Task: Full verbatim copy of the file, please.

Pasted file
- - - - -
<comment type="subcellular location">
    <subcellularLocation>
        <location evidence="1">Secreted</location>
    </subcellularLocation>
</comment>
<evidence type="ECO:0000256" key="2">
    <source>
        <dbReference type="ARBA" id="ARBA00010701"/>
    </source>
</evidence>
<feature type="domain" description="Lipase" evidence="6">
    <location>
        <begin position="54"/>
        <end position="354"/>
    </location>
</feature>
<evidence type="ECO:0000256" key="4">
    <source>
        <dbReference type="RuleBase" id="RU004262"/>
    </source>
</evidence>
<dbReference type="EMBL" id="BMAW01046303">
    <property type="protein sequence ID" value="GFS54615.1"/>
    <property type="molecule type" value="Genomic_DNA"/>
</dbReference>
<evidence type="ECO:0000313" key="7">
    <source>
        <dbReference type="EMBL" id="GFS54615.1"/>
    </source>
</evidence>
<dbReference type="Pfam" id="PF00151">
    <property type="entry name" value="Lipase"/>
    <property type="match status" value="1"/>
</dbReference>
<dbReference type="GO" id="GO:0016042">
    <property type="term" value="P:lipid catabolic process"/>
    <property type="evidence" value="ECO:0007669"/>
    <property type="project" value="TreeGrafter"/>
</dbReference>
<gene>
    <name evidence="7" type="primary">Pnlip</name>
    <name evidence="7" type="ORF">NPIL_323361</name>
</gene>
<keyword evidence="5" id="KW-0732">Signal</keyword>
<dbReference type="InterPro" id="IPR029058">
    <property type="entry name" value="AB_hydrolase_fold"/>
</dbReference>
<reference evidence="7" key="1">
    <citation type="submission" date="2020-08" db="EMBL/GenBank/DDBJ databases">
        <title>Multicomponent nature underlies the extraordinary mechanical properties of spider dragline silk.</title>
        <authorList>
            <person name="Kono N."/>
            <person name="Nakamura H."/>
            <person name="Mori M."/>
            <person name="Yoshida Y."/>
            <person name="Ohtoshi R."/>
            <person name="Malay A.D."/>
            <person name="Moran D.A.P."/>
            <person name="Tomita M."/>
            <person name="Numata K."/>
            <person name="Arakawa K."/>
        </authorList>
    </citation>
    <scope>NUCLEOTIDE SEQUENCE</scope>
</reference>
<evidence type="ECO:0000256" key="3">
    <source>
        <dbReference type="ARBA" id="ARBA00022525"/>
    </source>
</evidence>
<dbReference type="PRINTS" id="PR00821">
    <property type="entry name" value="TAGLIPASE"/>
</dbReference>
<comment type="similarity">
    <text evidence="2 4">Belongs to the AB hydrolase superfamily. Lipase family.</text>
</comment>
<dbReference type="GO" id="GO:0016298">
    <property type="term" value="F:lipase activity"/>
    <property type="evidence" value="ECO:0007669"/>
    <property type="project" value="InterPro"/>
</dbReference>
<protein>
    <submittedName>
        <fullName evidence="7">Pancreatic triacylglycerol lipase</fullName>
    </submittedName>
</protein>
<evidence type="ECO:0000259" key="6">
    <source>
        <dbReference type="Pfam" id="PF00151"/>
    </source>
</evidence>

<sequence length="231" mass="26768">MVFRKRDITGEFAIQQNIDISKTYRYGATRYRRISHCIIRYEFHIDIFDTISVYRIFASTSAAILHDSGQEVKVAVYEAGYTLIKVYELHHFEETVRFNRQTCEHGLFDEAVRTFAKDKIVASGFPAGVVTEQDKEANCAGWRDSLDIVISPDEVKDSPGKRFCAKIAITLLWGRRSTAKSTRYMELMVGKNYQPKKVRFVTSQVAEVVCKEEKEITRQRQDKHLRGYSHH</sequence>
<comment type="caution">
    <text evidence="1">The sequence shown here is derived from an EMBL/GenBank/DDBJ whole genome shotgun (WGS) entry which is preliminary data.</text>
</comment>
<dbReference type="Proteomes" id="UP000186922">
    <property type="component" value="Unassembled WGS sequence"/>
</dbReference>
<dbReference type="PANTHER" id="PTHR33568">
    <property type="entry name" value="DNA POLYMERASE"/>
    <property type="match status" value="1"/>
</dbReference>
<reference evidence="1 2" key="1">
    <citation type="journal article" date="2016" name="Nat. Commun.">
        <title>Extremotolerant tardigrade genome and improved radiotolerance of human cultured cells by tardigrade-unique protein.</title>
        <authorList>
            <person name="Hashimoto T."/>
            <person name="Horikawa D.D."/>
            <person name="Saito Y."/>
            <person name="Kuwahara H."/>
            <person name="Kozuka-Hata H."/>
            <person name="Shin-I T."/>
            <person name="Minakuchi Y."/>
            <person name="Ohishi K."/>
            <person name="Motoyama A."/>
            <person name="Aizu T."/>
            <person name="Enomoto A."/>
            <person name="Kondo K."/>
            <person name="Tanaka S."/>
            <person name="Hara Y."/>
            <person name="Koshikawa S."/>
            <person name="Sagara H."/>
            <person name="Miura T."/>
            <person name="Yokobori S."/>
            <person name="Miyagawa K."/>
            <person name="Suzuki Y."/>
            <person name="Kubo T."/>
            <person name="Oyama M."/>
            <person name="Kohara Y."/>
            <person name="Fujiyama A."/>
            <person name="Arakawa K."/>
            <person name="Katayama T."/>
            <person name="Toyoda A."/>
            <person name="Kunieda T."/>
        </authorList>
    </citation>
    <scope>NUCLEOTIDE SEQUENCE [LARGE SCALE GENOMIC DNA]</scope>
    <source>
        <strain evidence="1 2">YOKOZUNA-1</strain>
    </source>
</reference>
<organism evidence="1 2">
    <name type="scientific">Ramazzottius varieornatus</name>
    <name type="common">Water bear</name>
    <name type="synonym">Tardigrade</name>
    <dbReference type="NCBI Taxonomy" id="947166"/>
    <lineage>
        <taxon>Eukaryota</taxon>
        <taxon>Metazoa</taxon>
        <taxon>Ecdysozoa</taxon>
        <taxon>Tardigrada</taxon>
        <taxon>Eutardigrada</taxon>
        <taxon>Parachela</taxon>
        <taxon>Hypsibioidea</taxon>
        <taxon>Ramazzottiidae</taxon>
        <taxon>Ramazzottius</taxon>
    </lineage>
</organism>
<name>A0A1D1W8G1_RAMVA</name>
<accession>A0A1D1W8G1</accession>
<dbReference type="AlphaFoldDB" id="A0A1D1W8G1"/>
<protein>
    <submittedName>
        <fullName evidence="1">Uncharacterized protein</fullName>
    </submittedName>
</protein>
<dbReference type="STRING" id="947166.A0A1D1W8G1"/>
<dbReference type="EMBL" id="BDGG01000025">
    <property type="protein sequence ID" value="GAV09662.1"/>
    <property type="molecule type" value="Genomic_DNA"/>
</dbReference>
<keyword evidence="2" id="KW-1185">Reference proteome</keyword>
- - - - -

<comment type="subcellular location">
    <subcellularLocation>
        <location evidence="1">Secreted</location>
    </subcellularLocation>
</comment>
<evidence type="ECO:0000256" key="2">
    <source>
        <dbReference type="ARBA" id="ARBA00010701"/>
    </source>
</evidence>
<feature type="domain" description="Lipase" evidence="6">
    <location>
        <begin position="54"/>
        <end position="354"/>
    </location>
</feature>
<evidence type="ECO:0000256" key="4">
    <source>
        <dbReference type="RuleBase" id="RU004262"/>
    </source>
</evidence>
<dbReference type="EMBL" id="BMAW01046303">
    <property type="protein sequence ID" value="GFS54615.1"/>
    <property type="molecule type" value="Genomic_DNA"/>
</dbReference>
<evidence type="ECO:0000313" key="7">
    <source>
        <dbReference type="EMBL" id="GFS54615.1"/>
    </source>
</evidence>
<dbReference type="Pfam" id="PF00151">
    <property type="entry name" value="Lipase"/>
    <property type="match status" value="1"/>
</dbReference>
<dbReference type="GO" id="GO:0016042">
    <property type="term" value="P:lipid catabolic process"/>
    <property type="evidence" value="ECO:0007669"/>
    <property type="project" value="TreeGrafter"/>
</dbReference>
<gene>
    <name evidence="7" type="primary">Pnlip</name>
    <name evidence="7" type="ORF">NPIL_323361</name>
</gene>
<keyword evidence="5" id="KW-0732">Signal</keyword>
<dbReference type="InterPro" id="IPR029058">
    <property type="entry name" value="AB_hydrolase_fold"/>
</dbReference>
<reference evidence="7" key="1">
    <citation type="submission" date="2020-08" db="EMBL/GenBank/DDBJ databases">
        <title>Multicomponent nature underlies the extraordinary mechanical properties of spider dragline silk.</title>
        <authorList>
            <person name="Kono N."/>
            <person name="Nakamura H."/>
            <person name="Mori M."/>
            <person name="Yoshida Y."/>
            <person name="Ohtoshi R."/>
            <person name="Malay A.D."/>
            <person name="Moran D.A.P."/>
            <person name="Tomita M."/>
            <person name="Numata K."/>
            <person name="Arakawa K."/>
        </authorList>
    </citation>
    <scope>NUCLEOTIDE SEQUENCE</scope>
</reference>
<evidence type="ECO:0000256" key="3">
    <source>
        <dbReference type="ARBA" id="ARBA00022525"/>
    </source>
</evidence>
<dbReference type="PRINTS" id="PR00821">
    <property type="entry name" value="TAGLIPASE"/>
</dbReference>
<comment type="similarity">
    <text evidence="2 4">Belongs to the AB hydrolase superfamily. Lipase family.</text>
</comment>
<dbReference type="GO" id="GO:0016298">
    <property type="term" value="F:lipase activity"/>
    <property type="evidence" value="ECO:0007669"/>
    <property type="project" value="InterPro"/>
</dbReference>
<protein>
    <submittedName>
        <fullName evidence="7">Pancreatic triacylglycerol lipase</fullName>
    </submittedName>
</protein>
<evidence type="ECO:0000259" key="6">
    <source>
        <dbReference type="Pfam" id="PF00151"/>
    </source>
</evidence>

<sequence length="231" mass="26768">MVFRKRDITGEFAIQQNIDISKTYRYGATRYRRISHCIIRYEFHIDIFDTISVYRIFASTSAAILHDSGQEVKVAVYEAGYTLIKVYELHHFEETVRFNRQTCEHGLFDEAVRTFAKDKIVASGFPAGVVTEQDKEANCAGWRDSLDIVISPDEVKDSPGKRFCAKIAITLLWGRRSTAKSTRYMELMVGKNYQPKKVRFVTSQVAEVVCKEEKEITRQRQDKHLRGYSHH</sequence>
<comment type="caution">
    <text evidence="1">The sequence shown here is derived from an EMBL/GenBank/DDBJ whole genome shotgun (WGS) entry which is preliminary data.</text>
</comment>
<dbReference type="Proteomes" id="UP000186922">
    <property type="component" value="Unassembled WGS sequence"/>
</dbReference>
<dbReference type="PANTHER" id="PTHR33568">
    <property type="entry name" value="DNA POLYMERASE"/>
    <property type="match status" value="1"/>
</dbReference>
<reference evidence="1 2" key="1">
    <citation type="journal article" date="2016" name="Nat. Commun.">
        <title>Extremotolerant tardigrade genome and improved radiotolerance of human cultured cells by tardigrade-unique protein.</title>
        <authorList>
            <person name="Hashimoto T."/>
            <person name="Horikawa D.D."/>
            <person name="Saito Y."/>
            <person name="Kuwahara H."/>
            <person name="Kozuka-Hata H."/>
            <person name="Shin-I T."/>
            <person name="Minakuchi Y."/>
            <person name="Ohishi K."/>
            <person name="Motoyama A."/>
            <person name="Aizu T."/>
            <person name="Enomoto A."/>
            <person name="Kondo K."/>
            <person name="Tanaka S."/>
            <person name="Hara Y."/>
            <person name="Koshikawa S."/>
            <person name="Sagara H."/>
            <person name="Miura T."/>
            <person name="Yokobori S."/>
            <person name="Miyagawa K."/>
            <person name="Suzuki Y."/>
            <person name="Kubo T."/>
            <person name="Oyama M."/>
            <person name="Kohara Y."/>
            <person name="Fujiyama A."/>
            <person name="Arakawa K."/>
            <person name="Katayama T."/>
            <person name="Toyoda A."/>
            <person name="Kunieda T."/>
        </authorList>
    </citation>
    <scope>NUCLEOTIDE SEQUENCE [LARGE SCALE GENOMIC DNA]</scope>
    <source>
        <strain evidence="1 2">YOKOZUNA-1</strain>
    </source>
</reference>
<organism evidence="1 2">
    <name type="scientific">Ramazzottius varieornatus</name>
    <name type="common">Water bear</name>
    <name type="synonym">Tardigrade</name>
    <dbReference type="NCBI Taxonomy" id="947166"/>
    <lineage>
        <taxon>Eukaryota</taxon>
        <taxon>Metazoa</taxon>
        <taxon>Ecdysozoa</taxon>
        <taxon>Tardigrada</taxon>
        <taxon>Eutardigrada</taxon>
        <taxon>Parachela</taxon>
        <taxon>Hypsibioidea</taxon>
        <taxon>Ramazzottiidae</taxon>
        <taxon>Ramazzottius</taxon>
    </lineage>
</organism>
<name>A0A1D1W8G1_RAMVA</name>
<accession>A0A1D1W8G1</accession>
<dbReference type="AlphaFoldDB" id="A0A1D1W8G1"/>
<protein>
    <submittedName>
        <fullName evidence="1">Uncharacterized protein</fullName>
    </submittedName>
</protein>
<dbReference type="STRING" id="947166.A0A1D1W8G1"/>
<dbReference type="EMBL" id="BDGG01000025">
    <property type="protein sequence ID" value="GAV09662.1"/>
    <property type="molecule type" value="Genomic_DNA"/>
</dbReference>
<keyword evidence="2" id="KW-1185">Reference proteome</keyword>